"I quit university to adopt my brother and sister."

Jemma Bere made a quick decision that would change the course of her family's life when they were in dire straits.

"I quit university to adopt my brother and sister."

Jemma Bere made a quick decision that would change the course of her family's life when they were in dire straits. Jemma was able to focus on her two half-siblings, at a time when most people are too preoccupied with careers and relationships.

Jemma's childhood was not typical.

She recalls that she used to spend a lot of time sleeping in a sleeping bag looking up at the stars.

The family, crammed into their Land Rover blue and white, had traveled from Bali through Malaysia to Thailand in the Land Rover.

Jemma states that her mum was a free spirit. "She believed it was a wonderful experience to be educated in the process travelling and meeting new people.

Jemma was able to speak many languages by the age of 10. The family lived on a small, shabby sailing boat off the coast of Turkey for a year. After her mother broke up with her husband, Jemma and Calvin, four years old, returned to Powys in Wales.

Jemma says that Jemma believes her mum liked the idea to have a cottage in the country with many children and dogs and roses at the front. "And she was very close to my Nan, so we returned to Brecon."

Jemma had just completed her GCSEs when Jane, Jemma's mother was pregnant. She married a bricklayer known as Shakey and they had a son and a daughter, Alex and Billie. They were 14 and 15 years older than Jemma.

Jemma states that Shakey was charismatic and they shared a real love. "But he did drink quite often."

Shakey enjoyed a pint after work, sometimes several pints. Jane would worry when it got late. Jane would try calling him but he wouldn't answer or there wasn't a signal. So she got in her car and went looking for him. Jemma was left to care for the children.

Jemma said, "And I wouldn’t know when she was returning."

Everything began to fall after Jane started drinking heavily.

Jemma states, "When I returned from school, there were things that wouldn't normally be done - cleaning up the kitchen after breakfast, these sorts of things had been left over all day."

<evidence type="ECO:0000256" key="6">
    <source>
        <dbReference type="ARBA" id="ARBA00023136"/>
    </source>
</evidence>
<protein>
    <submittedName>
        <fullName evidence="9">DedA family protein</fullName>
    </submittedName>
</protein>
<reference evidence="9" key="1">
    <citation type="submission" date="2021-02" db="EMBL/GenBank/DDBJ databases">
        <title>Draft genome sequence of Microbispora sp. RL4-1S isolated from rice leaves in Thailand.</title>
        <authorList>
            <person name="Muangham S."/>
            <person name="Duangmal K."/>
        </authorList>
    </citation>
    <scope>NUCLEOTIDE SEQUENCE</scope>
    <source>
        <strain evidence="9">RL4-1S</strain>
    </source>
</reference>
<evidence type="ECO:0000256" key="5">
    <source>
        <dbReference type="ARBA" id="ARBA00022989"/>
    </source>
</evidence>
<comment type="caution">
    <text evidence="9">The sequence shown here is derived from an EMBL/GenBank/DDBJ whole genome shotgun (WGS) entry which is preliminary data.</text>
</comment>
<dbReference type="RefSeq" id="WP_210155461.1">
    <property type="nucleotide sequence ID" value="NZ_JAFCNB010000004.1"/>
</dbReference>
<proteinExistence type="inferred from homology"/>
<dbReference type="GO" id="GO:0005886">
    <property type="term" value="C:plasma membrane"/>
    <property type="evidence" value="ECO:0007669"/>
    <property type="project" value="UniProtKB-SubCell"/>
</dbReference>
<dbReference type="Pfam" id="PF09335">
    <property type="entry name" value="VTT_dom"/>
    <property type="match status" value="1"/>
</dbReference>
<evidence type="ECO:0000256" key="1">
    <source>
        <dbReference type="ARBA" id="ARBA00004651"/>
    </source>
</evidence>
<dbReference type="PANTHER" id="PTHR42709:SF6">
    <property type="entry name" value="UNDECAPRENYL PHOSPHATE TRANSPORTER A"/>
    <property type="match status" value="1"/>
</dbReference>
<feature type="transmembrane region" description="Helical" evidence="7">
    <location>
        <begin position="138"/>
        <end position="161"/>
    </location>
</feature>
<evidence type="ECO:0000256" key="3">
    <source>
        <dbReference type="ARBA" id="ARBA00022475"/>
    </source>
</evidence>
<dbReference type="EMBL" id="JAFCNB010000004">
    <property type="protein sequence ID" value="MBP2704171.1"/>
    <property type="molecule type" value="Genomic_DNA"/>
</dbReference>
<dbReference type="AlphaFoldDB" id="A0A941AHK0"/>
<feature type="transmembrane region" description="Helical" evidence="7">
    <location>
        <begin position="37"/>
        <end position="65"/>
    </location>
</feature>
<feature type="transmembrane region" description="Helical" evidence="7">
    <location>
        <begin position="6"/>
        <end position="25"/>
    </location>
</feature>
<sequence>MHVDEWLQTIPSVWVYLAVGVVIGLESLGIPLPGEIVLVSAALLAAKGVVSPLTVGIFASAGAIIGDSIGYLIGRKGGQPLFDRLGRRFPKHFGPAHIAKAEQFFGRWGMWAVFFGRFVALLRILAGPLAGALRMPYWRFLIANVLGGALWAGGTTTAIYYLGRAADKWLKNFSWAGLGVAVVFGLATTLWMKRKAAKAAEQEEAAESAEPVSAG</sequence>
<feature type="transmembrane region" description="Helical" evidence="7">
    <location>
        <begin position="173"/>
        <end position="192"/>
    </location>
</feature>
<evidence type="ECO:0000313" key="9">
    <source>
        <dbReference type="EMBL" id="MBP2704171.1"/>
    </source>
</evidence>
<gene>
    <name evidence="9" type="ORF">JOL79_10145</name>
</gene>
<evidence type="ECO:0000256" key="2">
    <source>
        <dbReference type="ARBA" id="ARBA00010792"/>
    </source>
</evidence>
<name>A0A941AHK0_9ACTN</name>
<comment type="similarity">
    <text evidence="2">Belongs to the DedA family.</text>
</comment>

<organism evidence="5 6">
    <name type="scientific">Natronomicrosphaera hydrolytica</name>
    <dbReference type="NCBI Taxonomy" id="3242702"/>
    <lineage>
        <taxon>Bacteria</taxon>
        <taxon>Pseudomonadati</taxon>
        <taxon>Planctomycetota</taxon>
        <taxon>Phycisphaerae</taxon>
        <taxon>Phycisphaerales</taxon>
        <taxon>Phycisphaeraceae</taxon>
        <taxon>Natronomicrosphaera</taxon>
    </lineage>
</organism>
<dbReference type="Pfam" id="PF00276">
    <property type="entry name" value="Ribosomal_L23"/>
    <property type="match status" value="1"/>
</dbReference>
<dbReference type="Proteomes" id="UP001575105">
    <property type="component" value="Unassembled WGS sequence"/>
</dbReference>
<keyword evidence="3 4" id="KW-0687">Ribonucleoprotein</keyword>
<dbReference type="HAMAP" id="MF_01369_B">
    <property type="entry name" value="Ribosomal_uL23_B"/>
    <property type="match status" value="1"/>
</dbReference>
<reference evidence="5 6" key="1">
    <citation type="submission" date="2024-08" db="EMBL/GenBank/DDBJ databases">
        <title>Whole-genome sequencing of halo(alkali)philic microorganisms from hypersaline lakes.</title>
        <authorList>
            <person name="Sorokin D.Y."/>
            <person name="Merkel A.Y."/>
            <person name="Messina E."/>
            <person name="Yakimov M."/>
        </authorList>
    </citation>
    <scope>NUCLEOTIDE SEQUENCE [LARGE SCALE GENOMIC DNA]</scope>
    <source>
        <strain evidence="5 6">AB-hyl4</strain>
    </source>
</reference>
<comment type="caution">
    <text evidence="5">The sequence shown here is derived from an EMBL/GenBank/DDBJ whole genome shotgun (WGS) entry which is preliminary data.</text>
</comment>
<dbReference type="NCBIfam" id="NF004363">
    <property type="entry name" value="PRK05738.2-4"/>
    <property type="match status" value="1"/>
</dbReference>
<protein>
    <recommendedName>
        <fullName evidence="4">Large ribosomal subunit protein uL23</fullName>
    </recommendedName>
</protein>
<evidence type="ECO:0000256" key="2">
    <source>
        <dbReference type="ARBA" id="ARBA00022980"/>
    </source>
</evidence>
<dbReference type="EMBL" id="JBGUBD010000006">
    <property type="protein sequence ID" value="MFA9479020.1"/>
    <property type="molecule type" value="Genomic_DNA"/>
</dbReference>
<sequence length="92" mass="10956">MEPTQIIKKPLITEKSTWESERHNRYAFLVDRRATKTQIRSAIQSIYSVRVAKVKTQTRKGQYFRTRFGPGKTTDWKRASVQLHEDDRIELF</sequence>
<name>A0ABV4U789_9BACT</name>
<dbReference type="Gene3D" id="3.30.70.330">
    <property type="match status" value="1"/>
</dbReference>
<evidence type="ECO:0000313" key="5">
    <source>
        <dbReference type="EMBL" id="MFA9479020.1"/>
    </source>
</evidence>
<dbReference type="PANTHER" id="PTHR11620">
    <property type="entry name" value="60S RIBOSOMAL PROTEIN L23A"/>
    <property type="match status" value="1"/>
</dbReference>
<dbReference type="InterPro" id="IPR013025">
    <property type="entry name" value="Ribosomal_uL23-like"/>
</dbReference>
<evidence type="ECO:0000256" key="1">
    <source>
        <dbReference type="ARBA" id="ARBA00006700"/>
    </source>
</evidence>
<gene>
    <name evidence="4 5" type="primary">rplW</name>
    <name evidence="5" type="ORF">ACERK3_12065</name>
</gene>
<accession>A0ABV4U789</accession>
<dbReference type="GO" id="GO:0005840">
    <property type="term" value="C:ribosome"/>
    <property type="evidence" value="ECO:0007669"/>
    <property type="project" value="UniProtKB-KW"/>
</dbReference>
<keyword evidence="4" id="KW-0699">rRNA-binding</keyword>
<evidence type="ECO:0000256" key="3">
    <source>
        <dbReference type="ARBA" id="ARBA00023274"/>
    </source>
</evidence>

Jane and Shakey then decided to move to Andalucia, Spain, while Jane was studying for her A levels in 2001. Due to Shakey's drinking, they had been in financial trouble. There was plenty of work for bricklayers.

Jemma states that she believes it was a fresh start. "From what I could see, the first few months were really good."

Jemma, who was in Wales with her Nan, thought she might move to Spain to finish her exams. Calvin, Calvin's younger brother, moved to Wales to live with his father.

A few months later, devastating news came: Jane was in an accident on the road.

Jemma attempted to call Shakey for more information, but she was unsuccessful. In desperate need of information, Jemma used her A-level Spanish and called all the hospitals in southern Spain to locate her mother.

Shakey was not in his best mood when Jane finally managed to talk to him. Jane was walking along a quiet street when she was struck by a speeding truck. He said that Jane had died. She was only 40 years old when she died in a matter hours.

Jemma states that she felt "utterly, utterly lost." "It was like I was at sea, without any anchor, compass, or anything."

Shakey and Billie returned to Spain after Jane's funeral in Brecon.

Jemma said that "that surprised quite a few people", but she believes part of it was because his mum was happy there.

Jemma was still open to the idea of joining them in Spain. However, she had passed her exams and now has other options.

She says, "And I decided that I would go to university - partly as I believe that's what my mom would have wanted."

Jemma would search for the cheapest flight to Spain every holiday, giving her friends at uni the impression she lived an extravagant lifestyle. She says, "It wasn’t quite like that."